Monday, March 19, 2012

popHealth

While in Chicago last Thursday, I was asked how we validated our quality measures when we moved from chart abstraction to automated computation of PRQS, Meaningful Use, Pioneer ACO, and Alternative Quality Contract measures via the Massachusetts eHealth Collaborative Quality Data Center (QDC).   This is an important question because Meaningful Use Stage 2 enables easy use of modular components outside the EHR such that data can be captured in the EHR and sent to a cloud based analytics engine via standards such as CCD/C32 for content and Direct for transport.

Initially we did spot checks to validate the integrity of the Continuity of Care Document data flows from electronic health records to the normalized QDC schema.

When Mitre Corporation offered to test their popHealth tool against 2 million BIDMC patient records to validate the Meaningful Use quality measures computed by our QDC, we jumped at the opportunity.

First, we ensured appropriate business associate agreements were in place to protect the privacy of patient data.   Next, we required all work to be done on site in the Quality Data Center to protect the security and integrity of clinical summary data.

Mitre ran the tool against 2 million BIDMC Continuity of Care Documents and compared the results to the reports generated by the QDC.

The results were enlightening.

The computations aligned well for most quality measures, justifying our early manual validation.

However, Mitre discovered ambiguities in the CCD specification itself that led to some differences in the calculations.     This was despite our use of this CCD implementation guide  which provides even greater specificity than the HL7 standard.

For example, the CCD does not specify an allergy vocabulary.   At BIDMC we use First Data Bank to codify medication allergies.   PopHealth expects RxNorm, the vocabulary standard required for exchanging medication history.   Even the Stage 2 NPRM does not specify an allergy vocabulary and we recognized the need to enhance the Stage 2 to include RxNorm for medication allergies (Penicillin VK),  NDF-RT for categories of medication allergies (all Penicillins and Cephalosporins) and SNOMED-CT for non-medication allergies (food and environmental agents).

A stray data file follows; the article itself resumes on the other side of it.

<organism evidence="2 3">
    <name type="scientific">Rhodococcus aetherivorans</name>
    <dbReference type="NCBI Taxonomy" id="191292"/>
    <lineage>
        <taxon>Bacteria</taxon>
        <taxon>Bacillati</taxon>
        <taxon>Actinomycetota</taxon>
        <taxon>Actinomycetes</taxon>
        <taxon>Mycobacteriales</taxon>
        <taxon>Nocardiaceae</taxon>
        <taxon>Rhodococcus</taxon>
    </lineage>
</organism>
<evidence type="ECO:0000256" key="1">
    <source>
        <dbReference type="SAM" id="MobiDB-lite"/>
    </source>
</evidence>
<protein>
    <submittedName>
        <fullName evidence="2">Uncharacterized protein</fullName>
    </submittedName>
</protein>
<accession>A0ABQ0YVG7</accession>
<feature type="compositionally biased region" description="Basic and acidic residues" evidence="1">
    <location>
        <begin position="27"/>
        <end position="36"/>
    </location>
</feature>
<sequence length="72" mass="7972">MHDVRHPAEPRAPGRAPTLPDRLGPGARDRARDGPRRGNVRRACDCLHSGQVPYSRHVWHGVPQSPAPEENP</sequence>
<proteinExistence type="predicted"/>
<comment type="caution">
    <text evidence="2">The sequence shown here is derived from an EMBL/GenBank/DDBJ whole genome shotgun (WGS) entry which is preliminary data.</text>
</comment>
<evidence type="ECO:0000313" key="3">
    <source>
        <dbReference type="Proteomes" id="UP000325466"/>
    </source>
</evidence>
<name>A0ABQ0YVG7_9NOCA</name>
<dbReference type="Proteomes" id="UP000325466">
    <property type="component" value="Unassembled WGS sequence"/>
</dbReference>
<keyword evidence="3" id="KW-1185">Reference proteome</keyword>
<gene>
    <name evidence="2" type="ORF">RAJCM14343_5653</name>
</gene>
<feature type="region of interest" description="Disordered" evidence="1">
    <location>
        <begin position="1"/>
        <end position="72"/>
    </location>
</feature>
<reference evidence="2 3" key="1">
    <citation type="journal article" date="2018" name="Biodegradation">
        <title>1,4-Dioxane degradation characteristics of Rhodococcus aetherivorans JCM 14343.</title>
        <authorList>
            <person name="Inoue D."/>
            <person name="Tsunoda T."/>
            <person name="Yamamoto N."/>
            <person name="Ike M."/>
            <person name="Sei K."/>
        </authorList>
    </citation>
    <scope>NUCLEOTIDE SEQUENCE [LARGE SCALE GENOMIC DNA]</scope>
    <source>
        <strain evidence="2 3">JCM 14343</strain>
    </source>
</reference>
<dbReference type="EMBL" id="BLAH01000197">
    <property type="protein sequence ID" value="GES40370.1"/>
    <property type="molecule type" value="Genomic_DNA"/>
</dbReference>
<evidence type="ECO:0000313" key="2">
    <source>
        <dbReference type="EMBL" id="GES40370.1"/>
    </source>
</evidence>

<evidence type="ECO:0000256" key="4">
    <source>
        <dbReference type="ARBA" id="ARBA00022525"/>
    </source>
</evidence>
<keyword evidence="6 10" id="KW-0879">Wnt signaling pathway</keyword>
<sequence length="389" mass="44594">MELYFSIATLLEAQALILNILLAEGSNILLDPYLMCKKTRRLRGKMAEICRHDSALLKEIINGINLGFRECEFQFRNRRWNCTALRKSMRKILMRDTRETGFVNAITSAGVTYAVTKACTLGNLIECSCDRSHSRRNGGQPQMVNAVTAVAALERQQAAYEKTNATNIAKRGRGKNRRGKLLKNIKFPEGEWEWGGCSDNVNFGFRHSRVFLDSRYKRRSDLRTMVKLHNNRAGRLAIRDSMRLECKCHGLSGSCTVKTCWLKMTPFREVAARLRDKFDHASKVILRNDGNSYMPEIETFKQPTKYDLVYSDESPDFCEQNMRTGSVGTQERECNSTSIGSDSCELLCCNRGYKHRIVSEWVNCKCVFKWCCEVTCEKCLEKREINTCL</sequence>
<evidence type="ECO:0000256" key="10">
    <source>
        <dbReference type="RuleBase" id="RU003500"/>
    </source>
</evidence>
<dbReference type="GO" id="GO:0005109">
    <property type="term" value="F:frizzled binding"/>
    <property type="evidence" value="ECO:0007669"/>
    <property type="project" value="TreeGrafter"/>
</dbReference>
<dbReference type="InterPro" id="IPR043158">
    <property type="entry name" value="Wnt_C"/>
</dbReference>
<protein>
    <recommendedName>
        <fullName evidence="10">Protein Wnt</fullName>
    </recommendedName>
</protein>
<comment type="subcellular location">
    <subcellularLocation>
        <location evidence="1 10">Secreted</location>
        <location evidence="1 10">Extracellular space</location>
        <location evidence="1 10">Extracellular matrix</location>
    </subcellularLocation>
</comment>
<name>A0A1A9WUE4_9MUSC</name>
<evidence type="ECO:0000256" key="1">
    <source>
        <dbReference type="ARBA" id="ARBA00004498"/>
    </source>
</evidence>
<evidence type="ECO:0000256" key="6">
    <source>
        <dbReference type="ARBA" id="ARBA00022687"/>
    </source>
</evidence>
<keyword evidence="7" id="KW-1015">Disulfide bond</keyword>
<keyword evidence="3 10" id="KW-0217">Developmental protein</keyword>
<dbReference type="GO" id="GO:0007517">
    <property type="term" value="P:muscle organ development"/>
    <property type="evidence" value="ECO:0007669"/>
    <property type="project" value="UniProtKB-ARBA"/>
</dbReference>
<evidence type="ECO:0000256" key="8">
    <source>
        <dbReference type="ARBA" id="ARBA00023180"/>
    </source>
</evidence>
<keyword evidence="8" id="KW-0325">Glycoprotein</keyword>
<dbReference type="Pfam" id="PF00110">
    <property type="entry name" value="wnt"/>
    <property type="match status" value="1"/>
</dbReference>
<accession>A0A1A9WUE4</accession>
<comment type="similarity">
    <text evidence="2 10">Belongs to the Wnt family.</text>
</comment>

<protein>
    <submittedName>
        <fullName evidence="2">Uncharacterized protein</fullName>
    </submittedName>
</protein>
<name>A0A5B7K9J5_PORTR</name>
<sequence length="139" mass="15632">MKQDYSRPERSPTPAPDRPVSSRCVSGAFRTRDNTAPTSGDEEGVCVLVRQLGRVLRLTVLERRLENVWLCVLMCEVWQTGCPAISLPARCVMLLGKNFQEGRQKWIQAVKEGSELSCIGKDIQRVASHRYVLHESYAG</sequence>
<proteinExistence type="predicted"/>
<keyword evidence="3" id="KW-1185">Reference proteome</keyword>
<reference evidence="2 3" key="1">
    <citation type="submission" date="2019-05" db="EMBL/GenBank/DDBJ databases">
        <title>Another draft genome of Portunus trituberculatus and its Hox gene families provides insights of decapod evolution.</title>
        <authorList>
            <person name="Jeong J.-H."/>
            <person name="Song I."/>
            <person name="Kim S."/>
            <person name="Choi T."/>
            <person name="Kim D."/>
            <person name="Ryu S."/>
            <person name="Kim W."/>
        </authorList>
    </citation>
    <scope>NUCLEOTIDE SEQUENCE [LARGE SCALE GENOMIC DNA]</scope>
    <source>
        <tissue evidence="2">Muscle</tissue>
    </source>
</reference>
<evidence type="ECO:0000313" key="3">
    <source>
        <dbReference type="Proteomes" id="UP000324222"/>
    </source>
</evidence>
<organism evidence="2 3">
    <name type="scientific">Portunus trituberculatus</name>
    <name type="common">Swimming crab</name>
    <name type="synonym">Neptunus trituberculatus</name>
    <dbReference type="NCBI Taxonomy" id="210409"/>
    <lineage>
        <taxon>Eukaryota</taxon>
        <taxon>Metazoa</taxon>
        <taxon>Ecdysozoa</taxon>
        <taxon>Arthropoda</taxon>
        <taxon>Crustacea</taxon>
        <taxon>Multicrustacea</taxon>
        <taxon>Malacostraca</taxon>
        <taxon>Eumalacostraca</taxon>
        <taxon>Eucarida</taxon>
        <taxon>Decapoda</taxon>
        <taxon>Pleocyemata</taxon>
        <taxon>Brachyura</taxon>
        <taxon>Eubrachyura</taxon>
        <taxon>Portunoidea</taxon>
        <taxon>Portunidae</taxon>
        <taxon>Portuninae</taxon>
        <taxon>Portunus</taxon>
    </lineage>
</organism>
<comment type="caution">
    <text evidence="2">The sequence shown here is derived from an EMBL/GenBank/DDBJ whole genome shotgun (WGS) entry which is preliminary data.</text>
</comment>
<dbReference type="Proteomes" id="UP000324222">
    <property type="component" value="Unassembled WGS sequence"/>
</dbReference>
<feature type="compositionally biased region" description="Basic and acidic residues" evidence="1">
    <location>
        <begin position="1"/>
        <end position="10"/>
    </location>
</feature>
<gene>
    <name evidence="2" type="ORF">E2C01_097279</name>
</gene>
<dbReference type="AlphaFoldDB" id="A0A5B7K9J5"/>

I'll post other pertinent findings from the Mitre analysis after next week's debrief meeting.

Mitre demonstrated their work at HIMSS in the interoperability showcase as illustrated in the photograph above.

BIDMC and MAeHC were proud to participate in this event, which we hope provided lessons learned for other provider, payer, and government stakeholders wanting to compute quality measures in the cloud using popHealth.

4 comments:

David said...

John, thank you! BTW, while it's true that Stage 2 NPRM does not mention allergy vocabularies, it does specify Consolidated CDA, which contains allergy vocabularies within it. Within the C-CDA allergy observation (section 5.4) these vocabularies are specified: RxNorm for drugs, NDF-RT for drug classes, and UNII for non-med allergies*** (Tables 118-120). ***HOWEVER, UNII for non-med allergies is carried over from HITSP but not in agreement with the HIT SC vocab task force recommendation to use SNOMED-CT for non-meds. So that's a discrepancy where the HIT SC may want to comment to ONC.
Thanks again,
David

Dr. Seth Flam said...

John what tool or method are you using to convert your FDB allergy codes to the standards that support the CDA?

John Halamka said...

FDB offers an RxNorm/GSN mapping tool. We use that.

Dr. Seth Flam said...

Thanks John, any more clarification on the non-drug allergies and the allergy categories